| C14H19NO4|| 265.31 g/mol|
Anisomycin, also known as flagecidin, is an antibiotic produced by Streptomyces griseolus which inhibits eukaryotic protein synthesis. Partial inhibition of DNA synthesis occurs at anisomycin concentrations that effect 95% inhibition of protein synthesis. Anisomycin can activate stress-activated protein kinases, MAP kinase and other signal transduction pathways.
Anisomycin is inactive against bacteria.
Anisomycin interferes with protein and DNA synthesis by inhibiting peptidyl transferase or the 80S ribosome system.
Anisomycin is also mentioned as a potential psychiatric drug, as it may inhibit the consolidation of new context-specific long-term memories, as well as long time consolidated memories rendered labile through reactivation.
Injection of anisomycin into the hippocampus has been proposed for selective removal of memories.
Despite anisomycin's wide usage as a protein biosynthesis inhibitor, there have been few studies centered on the biosynthesis of anisomycin. One study by Butler in 1965 proposed possible precursors to this natural product. Fermentation of Streptomyces with labeled amino acids was followed by a degradation of the radioactive anisomycin and deacetylanisomycin products to determine the locations of the labeled carbons. Although its pyrrolidine-based structure suggests that it is derived from proline, the results from the experiments indicated that tyrosine, glycine, methionine, and acetate are the primary precursors for the biosynthesis of anisomycin. Tyrosine and, to a limited degree, phenylalanine, contribute to C-2 of the pyrrolidine ring. Methionine is likely responsible for the methylation of the hydroxyl group on the aromatic ring as S-adenosylmethionine (SAM). Glycine or acetate account for C-4 and C-5 on the pyrrolidine ring. It was noted that deacetylanisomycin was a prominent product in the first few days of fermentation, suggesting that acetylation of the C-3 hydroxyl group by acetyl Co-A is the final step in the biosynthesis of anisomycin. The source of the nitrogen within the ring and C-3 were undetermined. However, C-3 is not likely to be provided by the carboxylic acid group of tyrosine because tracking of radioactivity indicated that tyrosine undergoes decarboxylation during fermentation.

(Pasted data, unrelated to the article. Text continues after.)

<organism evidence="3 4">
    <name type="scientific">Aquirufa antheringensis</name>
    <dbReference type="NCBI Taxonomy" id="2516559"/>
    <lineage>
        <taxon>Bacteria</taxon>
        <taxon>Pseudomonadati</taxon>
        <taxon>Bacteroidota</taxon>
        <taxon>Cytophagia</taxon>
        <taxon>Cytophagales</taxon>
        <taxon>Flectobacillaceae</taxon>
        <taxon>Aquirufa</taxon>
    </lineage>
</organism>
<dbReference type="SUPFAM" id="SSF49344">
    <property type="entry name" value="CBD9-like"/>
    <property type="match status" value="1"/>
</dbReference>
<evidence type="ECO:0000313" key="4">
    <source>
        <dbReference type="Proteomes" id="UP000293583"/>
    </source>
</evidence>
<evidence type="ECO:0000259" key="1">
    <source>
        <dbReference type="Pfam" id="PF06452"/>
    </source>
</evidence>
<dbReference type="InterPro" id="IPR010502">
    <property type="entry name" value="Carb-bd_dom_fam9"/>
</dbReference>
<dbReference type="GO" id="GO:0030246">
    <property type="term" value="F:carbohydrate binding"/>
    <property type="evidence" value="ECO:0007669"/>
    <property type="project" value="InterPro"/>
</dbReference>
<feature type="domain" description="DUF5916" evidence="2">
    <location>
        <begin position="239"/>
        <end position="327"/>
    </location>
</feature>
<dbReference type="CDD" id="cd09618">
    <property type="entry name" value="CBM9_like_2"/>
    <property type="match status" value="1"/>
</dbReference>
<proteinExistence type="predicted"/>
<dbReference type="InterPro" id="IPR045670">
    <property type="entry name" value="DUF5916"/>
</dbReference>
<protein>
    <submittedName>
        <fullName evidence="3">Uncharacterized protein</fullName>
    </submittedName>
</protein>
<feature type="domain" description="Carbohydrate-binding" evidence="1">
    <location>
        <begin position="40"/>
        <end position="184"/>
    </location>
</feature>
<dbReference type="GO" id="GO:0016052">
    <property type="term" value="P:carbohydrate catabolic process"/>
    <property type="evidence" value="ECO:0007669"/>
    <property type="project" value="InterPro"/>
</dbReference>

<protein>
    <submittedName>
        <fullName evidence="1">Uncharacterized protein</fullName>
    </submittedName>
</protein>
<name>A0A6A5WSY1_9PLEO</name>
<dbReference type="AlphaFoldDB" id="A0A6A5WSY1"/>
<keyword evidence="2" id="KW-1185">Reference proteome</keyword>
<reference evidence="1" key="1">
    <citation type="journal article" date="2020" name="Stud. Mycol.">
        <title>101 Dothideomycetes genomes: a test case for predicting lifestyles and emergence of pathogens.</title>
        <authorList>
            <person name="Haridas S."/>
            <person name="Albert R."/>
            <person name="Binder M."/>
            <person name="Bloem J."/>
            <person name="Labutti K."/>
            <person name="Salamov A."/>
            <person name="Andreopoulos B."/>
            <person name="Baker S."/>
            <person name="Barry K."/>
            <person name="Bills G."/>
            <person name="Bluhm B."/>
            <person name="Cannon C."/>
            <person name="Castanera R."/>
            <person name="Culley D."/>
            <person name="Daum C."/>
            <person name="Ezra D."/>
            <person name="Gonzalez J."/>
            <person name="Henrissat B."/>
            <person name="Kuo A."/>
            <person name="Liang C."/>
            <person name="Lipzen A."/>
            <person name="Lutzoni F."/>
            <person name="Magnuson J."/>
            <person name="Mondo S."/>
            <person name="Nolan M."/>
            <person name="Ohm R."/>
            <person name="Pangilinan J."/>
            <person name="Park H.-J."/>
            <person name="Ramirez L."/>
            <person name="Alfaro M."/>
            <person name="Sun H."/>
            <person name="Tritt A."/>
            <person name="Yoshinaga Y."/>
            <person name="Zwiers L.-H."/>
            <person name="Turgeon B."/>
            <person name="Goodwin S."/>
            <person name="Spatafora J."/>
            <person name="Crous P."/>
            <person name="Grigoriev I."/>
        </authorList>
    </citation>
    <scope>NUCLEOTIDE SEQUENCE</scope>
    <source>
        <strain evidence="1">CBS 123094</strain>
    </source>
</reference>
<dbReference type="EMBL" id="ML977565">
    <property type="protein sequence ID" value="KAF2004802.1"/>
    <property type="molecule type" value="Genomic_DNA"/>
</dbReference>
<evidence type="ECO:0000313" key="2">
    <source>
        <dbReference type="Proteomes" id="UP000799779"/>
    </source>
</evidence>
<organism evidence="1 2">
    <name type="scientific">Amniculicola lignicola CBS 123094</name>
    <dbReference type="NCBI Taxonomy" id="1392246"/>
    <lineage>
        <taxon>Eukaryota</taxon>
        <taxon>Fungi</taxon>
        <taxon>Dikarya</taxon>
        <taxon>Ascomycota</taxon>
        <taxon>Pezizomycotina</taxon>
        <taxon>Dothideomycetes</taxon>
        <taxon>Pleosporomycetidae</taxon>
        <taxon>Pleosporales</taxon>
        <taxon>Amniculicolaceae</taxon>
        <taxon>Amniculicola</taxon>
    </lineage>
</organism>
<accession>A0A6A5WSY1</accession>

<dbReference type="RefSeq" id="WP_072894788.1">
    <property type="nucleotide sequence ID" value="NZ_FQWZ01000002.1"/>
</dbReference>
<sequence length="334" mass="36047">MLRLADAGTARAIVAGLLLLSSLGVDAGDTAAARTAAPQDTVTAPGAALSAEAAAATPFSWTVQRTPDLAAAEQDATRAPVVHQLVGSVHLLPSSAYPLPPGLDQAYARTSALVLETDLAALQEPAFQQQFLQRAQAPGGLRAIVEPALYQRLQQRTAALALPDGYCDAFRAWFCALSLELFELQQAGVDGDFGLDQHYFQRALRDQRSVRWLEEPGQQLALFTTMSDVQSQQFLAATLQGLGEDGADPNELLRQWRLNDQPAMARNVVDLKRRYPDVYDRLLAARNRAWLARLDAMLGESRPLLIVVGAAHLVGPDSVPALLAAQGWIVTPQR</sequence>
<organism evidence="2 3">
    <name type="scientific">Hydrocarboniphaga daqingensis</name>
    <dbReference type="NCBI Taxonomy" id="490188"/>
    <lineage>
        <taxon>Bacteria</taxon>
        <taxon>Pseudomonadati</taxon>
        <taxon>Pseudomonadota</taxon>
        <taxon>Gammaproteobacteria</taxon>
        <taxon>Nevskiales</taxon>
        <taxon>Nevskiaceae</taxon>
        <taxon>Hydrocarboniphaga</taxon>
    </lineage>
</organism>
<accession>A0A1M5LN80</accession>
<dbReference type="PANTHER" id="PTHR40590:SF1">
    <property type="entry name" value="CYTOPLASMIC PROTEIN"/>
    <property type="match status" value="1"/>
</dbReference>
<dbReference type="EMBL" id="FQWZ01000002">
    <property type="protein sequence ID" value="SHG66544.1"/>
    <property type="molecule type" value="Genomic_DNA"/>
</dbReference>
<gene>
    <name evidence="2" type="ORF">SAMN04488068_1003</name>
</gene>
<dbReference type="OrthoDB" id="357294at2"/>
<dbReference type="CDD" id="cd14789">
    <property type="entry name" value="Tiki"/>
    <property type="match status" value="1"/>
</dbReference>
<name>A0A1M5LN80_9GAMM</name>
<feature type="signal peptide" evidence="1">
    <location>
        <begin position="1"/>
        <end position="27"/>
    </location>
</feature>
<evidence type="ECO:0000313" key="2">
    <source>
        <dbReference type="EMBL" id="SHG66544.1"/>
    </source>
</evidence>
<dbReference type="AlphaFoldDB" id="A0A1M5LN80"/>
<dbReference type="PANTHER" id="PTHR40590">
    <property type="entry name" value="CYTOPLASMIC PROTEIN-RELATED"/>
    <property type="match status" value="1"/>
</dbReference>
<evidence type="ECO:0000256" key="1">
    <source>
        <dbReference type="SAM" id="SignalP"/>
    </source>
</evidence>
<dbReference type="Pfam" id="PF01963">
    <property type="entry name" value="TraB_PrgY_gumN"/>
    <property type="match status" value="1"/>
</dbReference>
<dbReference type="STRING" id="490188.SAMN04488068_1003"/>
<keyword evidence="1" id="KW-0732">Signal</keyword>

Anisomycin is used as a component of Martin Lewis agar, an in vitro diagnostic product which is used extensively in the United States for the selective isolation of Neisseria gonorrhoeae and Neisseria meningitidis. The antimicrobial can also be used in buffered charcoal yeast extract media for the selective isolation of Legionella species.